London, James Madden, .
30 coloured plates on single sheets plus 1 frontispiece.
Superb complete illustration about Egypt and Nubia out of text; each plate measuring 422 x 303 mm belongs to the first issue of the first edition from 1848.
The coloured plates were drawn by Prisse d’Avennes, who worked in Thebes from 1839 to 1843 with the botanist George Lloyd.
Atabey 1001 ; Blackmer 1357 ; Lipperheide 1599.
Portrait of the late George Lloyd.
Arnaout and osmanli soldiers, Alexandria.
Ghawazi, or dancing girls. Rosetta.
Camels resting in the sherkiyeh. Land of Goshen, lower Egypt.
Egyptian lady in the harem. Cairo.
Nizam, or regular troops. Kanka.
Habesh, or Abyssinian slave. Cairo.
Zeyat (oilman), his shop and customers. Cairo.
Janissary and merchant. Cairo.
Young arab girl returning from the bath. Cairo.
Cairine lady waited upon by a galla slave girl.
Bedouins, from the vicinity of Suez.
Fellah, dressed in the haba.
Female of the middle class drawing water from the nile.
Fellahs, a man and a woman.
Women of Middle Egypt.
Peasant dwellings. Upper Egypt.
Ababdeh. Nomads of the Eastern thebaid desert.
Ababdeh riding their dromedaries.
Kafileh, with camels bearing the hodejh.
Dromedaries halting in the eastern desert.
Arab Sheikh smoking. From the coast of the red sea.
Wahabis, with an Azami arab.
Nejdi horse. Arabia.
Nubian females ; Kanoosee tribe. Phile.
Nubian and a fellah, carrying dromedary saddle-bags.
Berberi playing on the kisirka to women of the same tribe. Nubia.
Abyssinian priest and warrior.
Warrior from Amhara.
“31 large coloured plates of Arab costume, Bedouin Groups and Scenes. The most interesting and correct work on the Costume of the Arabs, Syrians and Egyptians”. (Oriental history, literature and languages, n°289)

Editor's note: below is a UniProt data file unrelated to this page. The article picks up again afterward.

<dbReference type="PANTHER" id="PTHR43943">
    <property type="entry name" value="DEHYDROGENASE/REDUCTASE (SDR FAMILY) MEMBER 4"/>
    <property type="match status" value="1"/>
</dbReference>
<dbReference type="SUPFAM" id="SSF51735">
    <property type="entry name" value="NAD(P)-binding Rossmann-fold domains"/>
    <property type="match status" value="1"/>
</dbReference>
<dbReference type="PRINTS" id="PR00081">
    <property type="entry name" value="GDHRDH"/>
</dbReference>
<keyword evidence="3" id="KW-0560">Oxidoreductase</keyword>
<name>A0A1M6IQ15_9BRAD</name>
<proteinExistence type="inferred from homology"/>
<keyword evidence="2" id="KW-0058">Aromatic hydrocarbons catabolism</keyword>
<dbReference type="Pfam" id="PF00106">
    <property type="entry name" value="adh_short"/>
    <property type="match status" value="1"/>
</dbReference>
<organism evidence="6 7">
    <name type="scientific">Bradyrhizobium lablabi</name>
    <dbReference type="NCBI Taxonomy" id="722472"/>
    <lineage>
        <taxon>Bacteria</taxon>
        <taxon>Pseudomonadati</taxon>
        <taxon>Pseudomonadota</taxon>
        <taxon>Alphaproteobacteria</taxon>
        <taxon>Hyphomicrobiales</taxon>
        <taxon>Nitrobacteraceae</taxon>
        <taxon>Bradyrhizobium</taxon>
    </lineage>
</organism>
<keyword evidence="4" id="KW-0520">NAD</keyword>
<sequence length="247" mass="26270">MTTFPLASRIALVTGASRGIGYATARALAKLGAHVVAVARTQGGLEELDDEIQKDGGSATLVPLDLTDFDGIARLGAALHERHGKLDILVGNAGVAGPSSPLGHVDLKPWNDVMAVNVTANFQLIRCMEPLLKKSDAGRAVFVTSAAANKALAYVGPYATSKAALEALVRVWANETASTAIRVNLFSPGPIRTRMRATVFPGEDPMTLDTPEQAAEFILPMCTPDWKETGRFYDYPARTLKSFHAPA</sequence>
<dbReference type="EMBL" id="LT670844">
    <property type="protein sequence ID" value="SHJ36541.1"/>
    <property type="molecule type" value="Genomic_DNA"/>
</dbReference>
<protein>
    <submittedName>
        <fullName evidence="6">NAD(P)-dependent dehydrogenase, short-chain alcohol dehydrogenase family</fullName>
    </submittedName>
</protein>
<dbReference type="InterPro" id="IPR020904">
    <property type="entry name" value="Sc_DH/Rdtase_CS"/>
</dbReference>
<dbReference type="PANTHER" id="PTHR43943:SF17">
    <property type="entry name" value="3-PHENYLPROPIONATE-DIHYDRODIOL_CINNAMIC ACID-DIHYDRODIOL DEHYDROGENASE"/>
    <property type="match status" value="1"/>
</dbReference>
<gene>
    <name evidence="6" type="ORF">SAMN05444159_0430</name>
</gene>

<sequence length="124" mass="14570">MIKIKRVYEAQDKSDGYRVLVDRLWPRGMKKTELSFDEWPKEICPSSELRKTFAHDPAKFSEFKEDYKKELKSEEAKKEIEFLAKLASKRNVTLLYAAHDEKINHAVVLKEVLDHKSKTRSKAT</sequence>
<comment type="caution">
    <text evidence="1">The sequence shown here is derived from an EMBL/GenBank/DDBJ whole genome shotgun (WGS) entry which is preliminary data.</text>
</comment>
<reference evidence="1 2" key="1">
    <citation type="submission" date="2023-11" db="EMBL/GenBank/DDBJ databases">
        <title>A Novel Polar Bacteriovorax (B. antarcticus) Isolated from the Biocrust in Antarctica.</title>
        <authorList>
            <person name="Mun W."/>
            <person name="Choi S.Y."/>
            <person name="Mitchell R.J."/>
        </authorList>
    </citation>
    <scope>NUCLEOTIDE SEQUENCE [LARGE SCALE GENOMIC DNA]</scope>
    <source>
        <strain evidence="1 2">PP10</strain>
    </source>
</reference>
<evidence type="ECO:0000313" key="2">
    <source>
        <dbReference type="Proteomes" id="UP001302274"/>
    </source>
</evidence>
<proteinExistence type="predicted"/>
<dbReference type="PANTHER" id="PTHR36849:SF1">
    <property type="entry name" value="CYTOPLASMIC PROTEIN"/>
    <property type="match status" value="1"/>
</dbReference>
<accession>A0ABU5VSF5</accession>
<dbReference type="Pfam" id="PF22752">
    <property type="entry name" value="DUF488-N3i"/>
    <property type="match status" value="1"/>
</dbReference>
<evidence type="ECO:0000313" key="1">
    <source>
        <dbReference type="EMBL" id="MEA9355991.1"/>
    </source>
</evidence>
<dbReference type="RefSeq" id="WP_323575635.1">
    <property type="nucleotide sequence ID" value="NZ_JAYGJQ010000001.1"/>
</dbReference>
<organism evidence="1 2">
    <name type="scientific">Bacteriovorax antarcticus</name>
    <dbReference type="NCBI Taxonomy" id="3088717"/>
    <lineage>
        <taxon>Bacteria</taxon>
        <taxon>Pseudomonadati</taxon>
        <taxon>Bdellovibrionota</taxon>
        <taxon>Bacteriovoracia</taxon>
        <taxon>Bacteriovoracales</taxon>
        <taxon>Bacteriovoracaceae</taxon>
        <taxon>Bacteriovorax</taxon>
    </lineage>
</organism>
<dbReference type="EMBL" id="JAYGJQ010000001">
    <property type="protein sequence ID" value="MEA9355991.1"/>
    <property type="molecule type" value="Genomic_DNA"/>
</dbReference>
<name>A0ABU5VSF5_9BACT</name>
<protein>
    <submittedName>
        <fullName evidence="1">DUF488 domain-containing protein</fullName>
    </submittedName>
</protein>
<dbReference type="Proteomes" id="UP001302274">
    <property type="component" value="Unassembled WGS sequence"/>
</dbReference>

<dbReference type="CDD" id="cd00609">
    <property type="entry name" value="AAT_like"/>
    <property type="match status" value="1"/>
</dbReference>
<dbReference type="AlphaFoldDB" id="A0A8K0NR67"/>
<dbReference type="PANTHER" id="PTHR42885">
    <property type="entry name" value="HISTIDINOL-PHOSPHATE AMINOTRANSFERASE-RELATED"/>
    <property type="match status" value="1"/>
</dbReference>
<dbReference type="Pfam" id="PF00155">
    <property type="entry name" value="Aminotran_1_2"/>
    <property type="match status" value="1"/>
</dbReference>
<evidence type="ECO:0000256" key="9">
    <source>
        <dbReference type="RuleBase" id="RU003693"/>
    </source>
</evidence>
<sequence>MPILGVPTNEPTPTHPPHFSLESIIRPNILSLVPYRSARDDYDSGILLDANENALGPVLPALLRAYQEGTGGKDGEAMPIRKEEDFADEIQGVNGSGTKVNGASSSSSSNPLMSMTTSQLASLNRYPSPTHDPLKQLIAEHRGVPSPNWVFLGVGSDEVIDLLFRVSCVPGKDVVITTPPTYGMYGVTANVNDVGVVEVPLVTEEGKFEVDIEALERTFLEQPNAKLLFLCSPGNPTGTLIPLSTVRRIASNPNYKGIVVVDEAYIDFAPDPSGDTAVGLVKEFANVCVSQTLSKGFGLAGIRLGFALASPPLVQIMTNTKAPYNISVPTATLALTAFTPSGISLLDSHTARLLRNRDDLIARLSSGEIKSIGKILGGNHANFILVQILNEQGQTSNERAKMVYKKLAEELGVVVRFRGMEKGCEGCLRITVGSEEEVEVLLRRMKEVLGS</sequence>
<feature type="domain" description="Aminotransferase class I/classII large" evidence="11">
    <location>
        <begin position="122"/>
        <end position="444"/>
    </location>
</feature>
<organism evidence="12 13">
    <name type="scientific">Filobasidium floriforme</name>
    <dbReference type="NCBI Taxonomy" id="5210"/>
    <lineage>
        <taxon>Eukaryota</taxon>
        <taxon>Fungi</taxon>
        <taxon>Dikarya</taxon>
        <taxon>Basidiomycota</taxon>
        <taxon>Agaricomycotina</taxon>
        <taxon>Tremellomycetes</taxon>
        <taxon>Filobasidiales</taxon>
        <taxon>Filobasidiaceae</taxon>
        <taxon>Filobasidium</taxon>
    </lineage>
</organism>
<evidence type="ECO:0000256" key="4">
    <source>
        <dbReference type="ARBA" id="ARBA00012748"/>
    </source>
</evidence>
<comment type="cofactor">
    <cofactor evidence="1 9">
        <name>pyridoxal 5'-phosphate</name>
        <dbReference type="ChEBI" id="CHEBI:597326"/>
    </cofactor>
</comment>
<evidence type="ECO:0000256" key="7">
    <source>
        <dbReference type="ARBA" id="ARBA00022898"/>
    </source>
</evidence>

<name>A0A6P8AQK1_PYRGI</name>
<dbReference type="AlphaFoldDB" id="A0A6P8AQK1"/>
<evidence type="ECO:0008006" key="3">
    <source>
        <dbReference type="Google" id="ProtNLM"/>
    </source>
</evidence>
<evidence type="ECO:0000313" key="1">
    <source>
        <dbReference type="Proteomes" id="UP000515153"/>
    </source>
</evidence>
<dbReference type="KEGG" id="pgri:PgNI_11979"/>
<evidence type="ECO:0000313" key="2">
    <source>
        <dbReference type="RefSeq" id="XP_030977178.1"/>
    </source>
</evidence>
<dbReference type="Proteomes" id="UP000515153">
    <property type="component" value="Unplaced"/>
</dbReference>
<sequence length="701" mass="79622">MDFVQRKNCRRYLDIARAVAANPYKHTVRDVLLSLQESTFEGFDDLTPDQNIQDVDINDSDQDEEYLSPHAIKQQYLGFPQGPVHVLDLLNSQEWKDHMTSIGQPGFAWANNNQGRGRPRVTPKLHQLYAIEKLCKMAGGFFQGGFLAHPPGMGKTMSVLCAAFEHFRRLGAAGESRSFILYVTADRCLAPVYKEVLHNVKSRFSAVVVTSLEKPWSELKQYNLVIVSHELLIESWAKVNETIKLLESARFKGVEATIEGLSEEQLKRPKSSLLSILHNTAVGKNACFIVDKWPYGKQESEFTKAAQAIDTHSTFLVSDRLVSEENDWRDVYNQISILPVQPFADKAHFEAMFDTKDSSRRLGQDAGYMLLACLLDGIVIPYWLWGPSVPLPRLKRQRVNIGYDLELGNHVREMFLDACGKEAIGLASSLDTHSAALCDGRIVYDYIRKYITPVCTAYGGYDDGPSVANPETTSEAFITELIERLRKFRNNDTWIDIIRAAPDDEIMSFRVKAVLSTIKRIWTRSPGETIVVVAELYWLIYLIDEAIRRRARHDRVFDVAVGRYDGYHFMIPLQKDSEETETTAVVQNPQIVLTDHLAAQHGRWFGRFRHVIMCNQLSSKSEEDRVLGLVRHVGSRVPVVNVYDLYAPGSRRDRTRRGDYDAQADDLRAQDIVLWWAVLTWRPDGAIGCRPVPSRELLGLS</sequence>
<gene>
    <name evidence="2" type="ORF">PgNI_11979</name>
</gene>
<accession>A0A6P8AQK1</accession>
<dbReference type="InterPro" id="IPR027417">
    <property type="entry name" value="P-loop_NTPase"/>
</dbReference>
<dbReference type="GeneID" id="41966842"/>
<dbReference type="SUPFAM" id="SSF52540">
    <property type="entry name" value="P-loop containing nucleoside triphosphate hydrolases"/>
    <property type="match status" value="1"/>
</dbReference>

“The above is one of the most attractive books of Eastern Costume ; the figures and groups are on a large scale, full of Eastern spirit”. (Catalogue B. Quaritch, 1859).
“Now complete, containing 31 large Lithographs. From the ‘Times’, Sept. 25. Among the splendid illustrated works by which this age is distinguished, there is, perhaps, none that will excel the ‘Oriental Album’, which is devoted to the pictorial exhibition of Egyptian life. The chief illustrations consist of large coloured lithographs, representing the costume and habits of all classes. These are beautifully drawn by Mr. Prisse, and finished with that scrupulous attention to elaborate detail which is so necessary when designs are to be means of information as well as choice Works of Art”.
“From the ‘Spectator’, Sept. 12. The air of life, the force of effect, the brilliant but harmonious colouring, render the prints among the very finest works of their kind. The influence of such a book on the mind is analogous to that of travelling: it extends our knowledge of different modes of existence, and helps us to limit our category of necessaries. To possess such a work, therefore, is a luxury which counteracts the influence of luxury; though, indeed, to many it will furnish materials much more substantially useful than any more luxury”. (The Athenaeum: Journal of Literature, Science, the Fine Arts, etc., 1850).